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I just built a small 5.1V regulator with LM317, using 220 and 680 ohm resistors. However, I measure 8.6V at the output without a load connected. Is this normal, i.e. under a load (about 120 ohm) it would drop to 5.1V? The input is a 9V/300mA unregulated wall wart, which reads about 13V without a load.

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As a note, 220 and 680 are fairly large/strong resistors to use for a regulator. While it helps in this situation as the answerer Hans has pointed out, most of the time you would want a smaller pair, 2.2k/6.8k or even 22k/68k, to reduce the quiescent current draw from mA to µA. –  Passerby Nov 4 '13 at 3:03

3 Answers 3

up vote 14 down vote accepted

You need a minimum load of 10mA for it to be stable. A tip is to add a LED and run it on 5mA. You'll know whether the supply is on, and it will add additional load to make it stable.

Note that the adjustment resistors of 220+680 ohm also give some load, of about 5.6mA. Together with a LED you get more than the required 10mA.

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National's datasheet says 5 mA; where are you getting 10 mA from? –  Kevin Vermeer Mar 23 '11 at 22:25
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@reemrevnivek: LM317 parts manufactured by other companies like ON Semiconductor and Texas Instruments have the minimum required load current specified at 3.5 to 10 mA, so that's probably where Hans is getting the 10 mA figure from. –  In silico Mar 24 '11 at 2:22
    
Because the specifications are measured at Iout = 10mA. The reference voltage is specified between 10mA and Imax. Even more important, 5mA is typical, 10mA is worst case. If you do get a bad batch, or a different supplier you want to make it work as well. Some values are also 'ensured by design but not tested'. In other words, don't fixate on exact precise figures in datasheets. Go for a robust solution. –  Hans Mar 24 '11 at 18:28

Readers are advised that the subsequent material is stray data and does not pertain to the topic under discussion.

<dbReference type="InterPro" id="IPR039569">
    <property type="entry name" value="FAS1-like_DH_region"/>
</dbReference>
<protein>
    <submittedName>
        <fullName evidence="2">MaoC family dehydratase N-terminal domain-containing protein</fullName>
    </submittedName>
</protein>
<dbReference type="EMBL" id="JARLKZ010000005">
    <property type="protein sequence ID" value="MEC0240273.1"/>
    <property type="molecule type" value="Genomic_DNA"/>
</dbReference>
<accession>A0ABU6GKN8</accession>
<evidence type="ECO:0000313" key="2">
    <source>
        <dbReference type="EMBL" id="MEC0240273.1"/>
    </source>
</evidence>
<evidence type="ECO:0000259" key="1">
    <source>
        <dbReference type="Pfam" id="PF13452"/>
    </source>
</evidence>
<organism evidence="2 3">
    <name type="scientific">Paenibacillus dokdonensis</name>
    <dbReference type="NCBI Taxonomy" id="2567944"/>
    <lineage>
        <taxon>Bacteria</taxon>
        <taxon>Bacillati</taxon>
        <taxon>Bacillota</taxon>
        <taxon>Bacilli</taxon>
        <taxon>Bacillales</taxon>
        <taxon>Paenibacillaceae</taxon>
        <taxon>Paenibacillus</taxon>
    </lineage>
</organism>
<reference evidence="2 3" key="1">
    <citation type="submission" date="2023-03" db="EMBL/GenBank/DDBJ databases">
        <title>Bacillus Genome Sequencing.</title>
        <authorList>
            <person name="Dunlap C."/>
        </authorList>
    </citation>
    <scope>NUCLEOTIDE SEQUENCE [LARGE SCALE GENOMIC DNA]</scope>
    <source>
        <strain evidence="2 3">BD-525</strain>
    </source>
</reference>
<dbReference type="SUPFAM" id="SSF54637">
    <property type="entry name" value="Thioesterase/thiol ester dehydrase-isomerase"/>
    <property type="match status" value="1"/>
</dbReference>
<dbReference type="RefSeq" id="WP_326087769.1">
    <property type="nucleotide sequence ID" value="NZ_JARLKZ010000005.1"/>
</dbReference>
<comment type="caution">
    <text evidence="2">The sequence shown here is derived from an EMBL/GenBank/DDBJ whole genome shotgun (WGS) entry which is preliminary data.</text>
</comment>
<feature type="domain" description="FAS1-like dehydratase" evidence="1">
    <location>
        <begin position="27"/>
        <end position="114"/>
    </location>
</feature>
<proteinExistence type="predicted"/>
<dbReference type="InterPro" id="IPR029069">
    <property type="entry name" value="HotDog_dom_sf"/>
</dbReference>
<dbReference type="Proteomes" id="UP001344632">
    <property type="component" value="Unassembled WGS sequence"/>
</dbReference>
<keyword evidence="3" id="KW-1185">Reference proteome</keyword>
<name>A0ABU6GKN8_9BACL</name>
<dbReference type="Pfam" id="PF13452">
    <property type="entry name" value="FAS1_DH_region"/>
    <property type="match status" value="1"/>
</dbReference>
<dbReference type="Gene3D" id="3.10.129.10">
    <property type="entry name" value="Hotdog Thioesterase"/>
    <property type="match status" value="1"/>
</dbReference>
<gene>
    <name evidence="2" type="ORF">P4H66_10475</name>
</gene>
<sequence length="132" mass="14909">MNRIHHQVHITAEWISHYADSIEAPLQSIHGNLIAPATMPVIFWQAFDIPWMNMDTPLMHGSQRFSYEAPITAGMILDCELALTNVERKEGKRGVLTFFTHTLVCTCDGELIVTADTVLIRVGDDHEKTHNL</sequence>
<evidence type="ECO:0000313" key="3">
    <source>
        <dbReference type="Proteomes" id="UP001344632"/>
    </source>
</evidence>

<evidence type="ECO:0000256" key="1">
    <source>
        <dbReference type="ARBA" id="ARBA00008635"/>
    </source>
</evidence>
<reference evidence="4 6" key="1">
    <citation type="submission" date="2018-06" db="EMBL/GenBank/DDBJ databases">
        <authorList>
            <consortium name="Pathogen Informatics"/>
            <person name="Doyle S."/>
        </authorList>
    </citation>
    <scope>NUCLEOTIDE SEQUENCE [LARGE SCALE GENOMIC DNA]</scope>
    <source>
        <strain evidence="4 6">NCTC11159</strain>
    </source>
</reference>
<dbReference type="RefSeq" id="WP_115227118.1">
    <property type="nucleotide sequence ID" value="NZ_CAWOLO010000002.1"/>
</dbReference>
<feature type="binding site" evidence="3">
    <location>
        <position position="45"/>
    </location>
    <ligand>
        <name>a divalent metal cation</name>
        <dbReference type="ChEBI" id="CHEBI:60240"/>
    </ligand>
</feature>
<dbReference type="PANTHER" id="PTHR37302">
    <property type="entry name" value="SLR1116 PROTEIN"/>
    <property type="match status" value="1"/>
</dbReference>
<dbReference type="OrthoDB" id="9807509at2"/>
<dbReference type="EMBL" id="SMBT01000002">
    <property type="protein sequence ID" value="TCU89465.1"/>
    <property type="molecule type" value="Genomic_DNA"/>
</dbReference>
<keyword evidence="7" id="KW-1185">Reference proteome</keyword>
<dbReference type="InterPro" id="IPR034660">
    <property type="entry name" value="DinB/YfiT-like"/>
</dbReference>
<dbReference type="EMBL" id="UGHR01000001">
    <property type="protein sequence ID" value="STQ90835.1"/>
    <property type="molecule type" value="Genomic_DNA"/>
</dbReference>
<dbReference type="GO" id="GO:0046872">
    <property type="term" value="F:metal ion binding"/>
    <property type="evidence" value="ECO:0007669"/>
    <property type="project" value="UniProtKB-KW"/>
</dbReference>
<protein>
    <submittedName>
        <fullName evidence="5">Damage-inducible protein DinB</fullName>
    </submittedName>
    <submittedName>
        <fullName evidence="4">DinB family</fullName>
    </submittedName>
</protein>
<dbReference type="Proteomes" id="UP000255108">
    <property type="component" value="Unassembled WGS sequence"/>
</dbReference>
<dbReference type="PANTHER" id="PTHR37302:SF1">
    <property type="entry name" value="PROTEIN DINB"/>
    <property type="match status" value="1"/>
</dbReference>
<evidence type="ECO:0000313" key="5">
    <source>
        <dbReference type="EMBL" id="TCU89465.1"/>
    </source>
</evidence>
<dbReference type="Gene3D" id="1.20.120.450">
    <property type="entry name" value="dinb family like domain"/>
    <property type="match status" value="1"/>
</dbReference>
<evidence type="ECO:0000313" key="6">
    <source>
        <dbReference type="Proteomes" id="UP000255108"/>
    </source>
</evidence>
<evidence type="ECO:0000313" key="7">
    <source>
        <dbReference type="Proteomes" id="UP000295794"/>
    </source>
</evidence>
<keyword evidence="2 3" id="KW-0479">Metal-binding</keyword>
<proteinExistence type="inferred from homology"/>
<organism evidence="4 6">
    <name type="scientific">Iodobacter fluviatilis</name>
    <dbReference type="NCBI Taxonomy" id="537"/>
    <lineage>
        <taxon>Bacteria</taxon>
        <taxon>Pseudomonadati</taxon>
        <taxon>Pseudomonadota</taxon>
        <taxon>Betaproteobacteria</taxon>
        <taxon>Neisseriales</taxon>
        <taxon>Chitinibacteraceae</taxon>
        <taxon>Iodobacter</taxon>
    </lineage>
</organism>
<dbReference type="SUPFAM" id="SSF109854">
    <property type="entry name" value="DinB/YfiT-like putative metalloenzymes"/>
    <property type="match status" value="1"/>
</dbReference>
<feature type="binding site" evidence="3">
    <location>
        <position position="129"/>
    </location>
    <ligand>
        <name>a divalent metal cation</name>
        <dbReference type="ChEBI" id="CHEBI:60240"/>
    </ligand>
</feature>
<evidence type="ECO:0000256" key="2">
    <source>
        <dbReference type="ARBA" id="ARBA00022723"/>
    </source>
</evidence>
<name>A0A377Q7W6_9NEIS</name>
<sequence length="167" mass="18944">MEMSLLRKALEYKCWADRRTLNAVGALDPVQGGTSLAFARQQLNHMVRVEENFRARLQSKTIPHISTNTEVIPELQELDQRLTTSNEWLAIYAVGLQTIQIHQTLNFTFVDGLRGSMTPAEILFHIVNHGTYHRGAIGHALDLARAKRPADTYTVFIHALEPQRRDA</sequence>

One way to ensure a minimum load is to make sure the feedback network draws the minimum load. For example 240 ohms and 75 ohms gives a 5.25V output and draws 16mA. Tweak the resistors to get it perfect.

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The regulator works mostly like a resistor which is automatically adjusting itself so if there is too little current the voltage drop on the regulator will be too small to regulate the output.

It is possible to make regulators that work without load but they tend to suffer from high quiescent current.

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This is very important knowledge, but really could be used in an addendum to an answer to the actual question. –  Kortuk Mar 24 '11 at 1:13
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But the question is "Is it normal?" and not "How to fix it?" ;] –  jpc Mar 24 '11 at 1:16

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